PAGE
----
As authentication of nodes became challenging when attackers used the prestored keys to breach the network authentications, Physical Unclonable Functions (PUF) [22] were introduced for node authentication of nodes based on hardware manufacturing irregularities in the nodes. In PUF-based authentications, a challenge is given to the PUF, which is an electronic circuit and based on the response, the node is authenticated. As the manufacturing irregularities of every circuit are said to be unique, the response to challenges is also unique as they are passed through an electronic circuit. However, the use of PUFs can introduce a requirement for additional hardware with the node.
As discussed in the literature, there have been a number of attempts to facilitate stronger security mechanisms for LPWAN-based IoT networks. Different approaches are adopted by researchers to achieve better security for constrained networks like LPWAN. Some approaches use physical layer parameters to identify nodes. However, this introduces additional hardware requirements with the nodes in the network. On the other hand, some of the researchers aim to achieve a session key mechanism introducing additional transmission overhead, which is one of the most energy-demanding operations for end nodes [23].

References

  1. Airehrour, D.; Gutierrez, J.; Ray, S.K. Secure routing for internet of things: A survey. J. Netw. Comput. Appl. 2016, 66, 198–213.
  2. Mekki, K.; Bajic, E.; Chaxel, F.; Meyer, F. A comparative study of lpwan technologies for large-scale iot deployment. ICT Express 2019, 5, 1–7.
  3. Sanchez-Iborra, R.; Cano, M.D. State of the art in lpwan solutions for industrial iot services. Sensors 2016, 16, 708.
  4. Sornin, N.; Luis, M. T.E.T.K.O.: Lorawan™ 1.1 Specification. 2017. Available online: https://lora-alliance.org/sites/default/files/2018-04/lorawantmspecification-v1.1.pdf (accessed on 12 February 2022).
  5. Silva, J.d.C.; Rodrigues, J.J.P.C.; Alberti, A.M.; Solic, P.; Aquino, A.L.L. Lorawan x2014; A low power wan protocol for Internet of things: A review and opportunities. In Proceedings of the 2017 2nd International Multidisciplinary Conference on Computer and Energy Science (SpliTech), Split, Croatia, 12–14 July 2017; pp. 1–6.
  6. Vangelista, L.; Zanella, A.; Zorzi, M. Long-range iot technologies: The dawn of lora™. In Future Access Enablers for Ubiquitous and Intelligent Infrastructures; Springer International Publishing: Berlin/Heidelberg, Germany, 2015; pp. 51–58.
  7. Pathak, G.; Gutierrez, J.; Rehman, S.U. Security in low powered wide area networks: Opportunities for software defined network-supported solutions. Electronics 2020, 9, 1195.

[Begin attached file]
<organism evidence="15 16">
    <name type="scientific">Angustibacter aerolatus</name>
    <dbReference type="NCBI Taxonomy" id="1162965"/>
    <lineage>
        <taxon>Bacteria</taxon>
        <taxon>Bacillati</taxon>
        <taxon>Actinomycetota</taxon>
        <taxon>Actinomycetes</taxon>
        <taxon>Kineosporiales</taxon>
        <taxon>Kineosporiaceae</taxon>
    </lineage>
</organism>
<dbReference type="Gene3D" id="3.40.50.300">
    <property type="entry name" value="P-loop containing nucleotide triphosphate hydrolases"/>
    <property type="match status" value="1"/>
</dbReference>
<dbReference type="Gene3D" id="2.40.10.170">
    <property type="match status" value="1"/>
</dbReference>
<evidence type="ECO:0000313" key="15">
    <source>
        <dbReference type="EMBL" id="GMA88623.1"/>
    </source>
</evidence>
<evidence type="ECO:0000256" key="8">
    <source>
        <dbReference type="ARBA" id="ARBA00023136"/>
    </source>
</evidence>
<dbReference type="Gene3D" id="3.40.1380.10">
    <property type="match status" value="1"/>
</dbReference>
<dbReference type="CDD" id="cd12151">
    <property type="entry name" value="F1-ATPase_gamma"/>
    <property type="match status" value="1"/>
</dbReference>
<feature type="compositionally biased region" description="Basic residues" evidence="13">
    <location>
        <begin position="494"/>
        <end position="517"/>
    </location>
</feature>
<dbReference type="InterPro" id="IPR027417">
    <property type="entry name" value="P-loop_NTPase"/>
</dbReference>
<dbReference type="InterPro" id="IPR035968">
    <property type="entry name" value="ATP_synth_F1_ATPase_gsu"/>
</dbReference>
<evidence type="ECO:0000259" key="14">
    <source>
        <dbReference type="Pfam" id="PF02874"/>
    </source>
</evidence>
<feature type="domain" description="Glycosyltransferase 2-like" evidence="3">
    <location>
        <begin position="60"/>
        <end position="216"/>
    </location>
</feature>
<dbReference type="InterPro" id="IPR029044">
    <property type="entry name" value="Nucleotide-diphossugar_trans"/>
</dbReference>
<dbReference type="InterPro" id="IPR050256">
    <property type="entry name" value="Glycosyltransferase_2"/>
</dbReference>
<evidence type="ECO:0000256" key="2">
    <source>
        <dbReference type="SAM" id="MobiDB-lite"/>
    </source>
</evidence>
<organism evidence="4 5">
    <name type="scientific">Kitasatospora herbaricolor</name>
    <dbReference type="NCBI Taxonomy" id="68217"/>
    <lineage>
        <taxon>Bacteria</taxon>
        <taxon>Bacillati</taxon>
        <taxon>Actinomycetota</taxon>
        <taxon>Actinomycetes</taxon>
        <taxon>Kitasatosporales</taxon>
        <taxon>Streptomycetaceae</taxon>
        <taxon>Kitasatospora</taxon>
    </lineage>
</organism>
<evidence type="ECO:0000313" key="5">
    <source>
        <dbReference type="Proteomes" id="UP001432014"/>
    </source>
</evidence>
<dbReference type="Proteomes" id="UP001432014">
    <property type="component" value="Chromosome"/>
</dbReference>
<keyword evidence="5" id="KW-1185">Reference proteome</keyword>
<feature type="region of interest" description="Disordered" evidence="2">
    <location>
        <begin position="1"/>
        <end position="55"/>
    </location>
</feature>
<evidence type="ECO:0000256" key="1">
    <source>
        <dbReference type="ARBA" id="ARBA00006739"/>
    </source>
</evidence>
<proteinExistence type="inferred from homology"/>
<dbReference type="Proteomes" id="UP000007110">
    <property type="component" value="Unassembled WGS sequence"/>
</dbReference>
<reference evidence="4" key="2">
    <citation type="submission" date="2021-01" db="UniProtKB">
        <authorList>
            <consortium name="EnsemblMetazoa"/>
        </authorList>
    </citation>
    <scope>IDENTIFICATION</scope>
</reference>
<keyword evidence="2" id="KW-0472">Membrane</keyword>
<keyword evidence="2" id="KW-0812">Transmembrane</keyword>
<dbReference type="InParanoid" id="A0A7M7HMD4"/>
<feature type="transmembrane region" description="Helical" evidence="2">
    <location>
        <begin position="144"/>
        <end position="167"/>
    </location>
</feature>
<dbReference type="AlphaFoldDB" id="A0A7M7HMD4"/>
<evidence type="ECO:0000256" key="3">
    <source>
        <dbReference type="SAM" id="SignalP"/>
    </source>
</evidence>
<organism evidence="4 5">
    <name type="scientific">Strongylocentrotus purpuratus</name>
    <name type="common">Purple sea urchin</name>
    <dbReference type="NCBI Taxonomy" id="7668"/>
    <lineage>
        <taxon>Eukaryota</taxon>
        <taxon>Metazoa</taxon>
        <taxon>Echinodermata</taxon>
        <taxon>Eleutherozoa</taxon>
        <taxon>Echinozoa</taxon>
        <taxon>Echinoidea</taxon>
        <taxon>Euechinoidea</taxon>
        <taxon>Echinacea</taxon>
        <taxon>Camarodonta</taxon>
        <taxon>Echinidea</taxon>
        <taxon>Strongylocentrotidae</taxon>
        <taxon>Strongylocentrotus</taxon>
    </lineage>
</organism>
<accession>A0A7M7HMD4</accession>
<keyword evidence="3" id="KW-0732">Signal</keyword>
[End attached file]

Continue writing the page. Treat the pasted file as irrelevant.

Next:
8. Chacko, S.; Job, D. Security mechanisms and vulnerabilities in lpwan. Mater. Sci. Eng. Conf. Ser. 2018, 396, 012027.
  9. Butun, I.; Pereira, N.; Gidlund, M. Security risk analysis of lorawan and future directions. Future Internet 2019, 11, 3.
  10. Yang, X.; Karampatzakis, E.; Doerr, C.; Kuipers, F. Security vulnerabilities in LoRaWAN. In Proceedings of the 2018 IEEE/ACM Third International Conference on Internet-of-Things Design and Implementation (IoTDI), Orlando, FL, USA, 17–20 April 2018; pp. 129–140.
  11. Ruotsalainen, H.; Zhang, J.; Grebeniuk, S. Experimental investigation on wireless key generation for low-power wide-area networks. IEEE Internet Things J. 2019, 7, 1745–1755.
  12. Dönmez, T.C.; Nigussie, E. Security of lorawan v1. 1 in backward compatibility scenarios. Procedia Comput. Sci. 2018, 134, 51–58.
  13. Zhang, J.; Duong, T.Q.; Marshall, A.; Woods, R. Key generation from wireless channels: A review. IEEE Access 2016, 4, 614–626.
  14. Zhang, J.; Rajendran, S.; Sun, Z.; Woods, R.; Hanzo, L. Physical layer security for the Internet of things: Authentication and key generation. IEEE Wirel. Commun. 2019, 26, 92–98.
  15. Han, J.; Wang, J. An enhanced key management scheme for lorawan. Cryptography 2018, 2, 34.
  16. Selander, G.; Mattsson, J.; Palombini, F. Ephemeral Diffie-Hellman over COSE (EDHOC). 2019. Available online: https://tools.ietf.org/id/draft-ietf-lake-edhoc-01.html (accessed on 15 February 2022).
  17. Kaufman, C. Internet Key Exchange (Ikev2) Protocol; Report, RFC 4306; IETF, December 2005.
  18. Rescorla, E.; Modadugu, N. Rfc 6347: Datagram transport layer security version 1.2. Internet Eng. Task Force 2012, 13, 101.
  19. Noura, H.N.; Melki, R.; Chehab, A.; Hernandez Fernandez, J. Efficient and secure message authentication algorithm at the physical layer. Wirel. Netw. 2020.
  20. Alshahrani, M.; Traore, I.; Woungang, I. Anonymous mutual iot interdevice authentication and key agreement scheme based on the zigbee technique. Internet Things 2019, 7, 100061.
  21. Kim, J.; Song, J. A dual key-based activation scheme for secure lorawan. Wirel. Commun. Mob. Comput. 2017, 2017, 6590713.
  22. Mostafa, A.; Lee, S.J.; Peker, Y.K. Physical unclonable function and hashing are all you need to mutually authenticate iot devices. Sensors 2020, 20, 4361.
  23. Ye, W.; Heidemann, J. Medium access control in wireless sensor networks. In Wireless Sensor Networks; Springer: Boston, MA, USA, 2004; pp. 73–91.